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Back to Panel Details
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Changing Dynamics in European Politics

European Politics
Local Government
Protests
P042
Barbara Curyło
Institute of Political Science Opole University
Mara Morini
Università degli Studi di Genova
Open Section

Saturday 14:00 - 15:40 (09/09/2017)

Building: BL27 Georg Sverdrups hus Floor: 3 Room: GS 3524

Abstract

The European arena is characterised by vibrant dynamics that results in considerable changes to politics, leading to changes in policies in European states and the EU as well. The essential part of European politics is a significant interdependence between the latter and its Member States. The nature of this interdependence is multi-faceted and multilevel and can be seen in Europeanisation processes, which outline the EU's top-down influence mechanisms, as well as the importance of internal mechanisms and processes (bottom-up), which determine directly and indirectly the European level. In this panel, the participants undertake the diagnosis, description and analysis of interesting processes and mechanisms that fit into the dynamic arena of European politics. In the first paper, the issue of populism has been taken up in the new case, which is discussed on the example of the Italian Five Star Movement in the context of its interesting transformation into institutionalisation resulting from its entry into the National and European Parliament. The second paper deals with the role of the national parliaments of the Member States during the EU Treaty negotiations. On the example of the Austrian and Luxembourgish legislatures, the analysis is based on an extremely interesting research assumption that goes beyond traditional studies in Europeanisation on the institutional capacities of national parliaments in the context of European integration and focuses on parliamentarians' motivations and their institutional context. The following papers examine the processes and mechanisms involved in the UK in the context of its internal, European and international policies. In the article on reassessing the role of the British Government in a foreign policy, the starting point is the thesis about the decreasing role of the UK Government in setting, pursuing and implementing the foreign policy decisions and the author attempts to examine how this state of matter translates into the UK's position in international relations.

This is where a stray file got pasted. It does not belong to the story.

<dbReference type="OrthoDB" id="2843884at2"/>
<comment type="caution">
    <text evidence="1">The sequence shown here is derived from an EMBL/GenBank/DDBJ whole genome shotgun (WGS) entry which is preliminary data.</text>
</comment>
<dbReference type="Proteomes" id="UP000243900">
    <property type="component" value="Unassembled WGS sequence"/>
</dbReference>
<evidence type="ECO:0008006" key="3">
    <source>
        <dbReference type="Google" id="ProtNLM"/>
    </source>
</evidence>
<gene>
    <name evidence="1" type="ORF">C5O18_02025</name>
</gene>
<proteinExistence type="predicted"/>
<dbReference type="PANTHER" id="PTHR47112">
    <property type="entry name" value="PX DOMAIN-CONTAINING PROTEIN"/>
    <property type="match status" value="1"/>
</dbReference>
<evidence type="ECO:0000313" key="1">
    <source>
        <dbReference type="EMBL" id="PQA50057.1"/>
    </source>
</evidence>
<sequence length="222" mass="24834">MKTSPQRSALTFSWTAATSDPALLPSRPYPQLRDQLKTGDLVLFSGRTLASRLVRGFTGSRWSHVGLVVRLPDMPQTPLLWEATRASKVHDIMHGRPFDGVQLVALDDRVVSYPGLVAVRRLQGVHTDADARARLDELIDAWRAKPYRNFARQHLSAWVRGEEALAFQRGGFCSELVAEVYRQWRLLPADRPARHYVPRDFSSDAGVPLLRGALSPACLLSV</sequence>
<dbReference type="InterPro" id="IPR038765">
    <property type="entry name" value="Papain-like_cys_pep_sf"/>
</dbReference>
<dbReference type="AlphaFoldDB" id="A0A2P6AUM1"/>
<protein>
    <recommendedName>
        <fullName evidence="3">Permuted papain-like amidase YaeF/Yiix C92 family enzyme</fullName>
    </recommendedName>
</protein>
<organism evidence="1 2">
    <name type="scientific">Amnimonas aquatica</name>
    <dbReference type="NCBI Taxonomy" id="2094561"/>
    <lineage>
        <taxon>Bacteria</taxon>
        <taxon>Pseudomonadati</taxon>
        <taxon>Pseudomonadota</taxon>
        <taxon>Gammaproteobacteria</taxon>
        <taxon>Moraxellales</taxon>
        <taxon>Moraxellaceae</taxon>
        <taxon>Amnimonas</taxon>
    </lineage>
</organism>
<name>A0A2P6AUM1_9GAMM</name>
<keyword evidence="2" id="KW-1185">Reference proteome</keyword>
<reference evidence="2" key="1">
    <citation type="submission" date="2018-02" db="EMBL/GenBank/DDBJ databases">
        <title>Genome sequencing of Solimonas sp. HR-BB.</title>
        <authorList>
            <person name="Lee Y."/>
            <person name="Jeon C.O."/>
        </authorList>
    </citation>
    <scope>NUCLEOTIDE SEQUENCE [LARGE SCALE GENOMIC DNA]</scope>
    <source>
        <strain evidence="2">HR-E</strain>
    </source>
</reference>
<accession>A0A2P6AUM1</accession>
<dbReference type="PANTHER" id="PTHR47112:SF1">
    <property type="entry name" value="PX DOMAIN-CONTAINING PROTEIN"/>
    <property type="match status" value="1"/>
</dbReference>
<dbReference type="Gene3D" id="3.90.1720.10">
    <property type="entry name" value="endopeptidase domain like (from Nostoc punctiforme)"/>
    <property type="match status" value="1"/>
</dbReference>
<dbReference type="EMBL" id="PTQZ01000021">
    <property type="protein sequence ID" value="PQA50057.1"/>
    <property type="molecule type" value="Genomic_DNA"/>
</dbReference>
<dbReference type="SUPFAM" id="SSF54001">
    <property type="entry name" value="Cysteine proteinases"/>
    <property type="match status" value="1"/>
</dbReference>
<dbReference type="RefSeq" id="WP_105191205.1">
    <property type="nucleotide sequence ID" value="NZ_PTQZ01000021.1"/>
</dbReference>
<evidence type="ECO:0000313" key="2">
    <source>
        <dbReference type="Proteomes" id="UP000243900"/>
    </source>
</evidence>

Title Details
Parliamentary Behaviour during EU Treaty Negotiations in a Historical Comparative Perspective: The Cases of the Austrian and Luxembourgish Legislatures View Paper Details
Power Without Autonomy? Reassessing the Role of the British Government in Foreign Policy View Paper Details
From Protest to (local) Government. Between Institutionalisation and Populism: The Case of the Italian M5S View Paper Details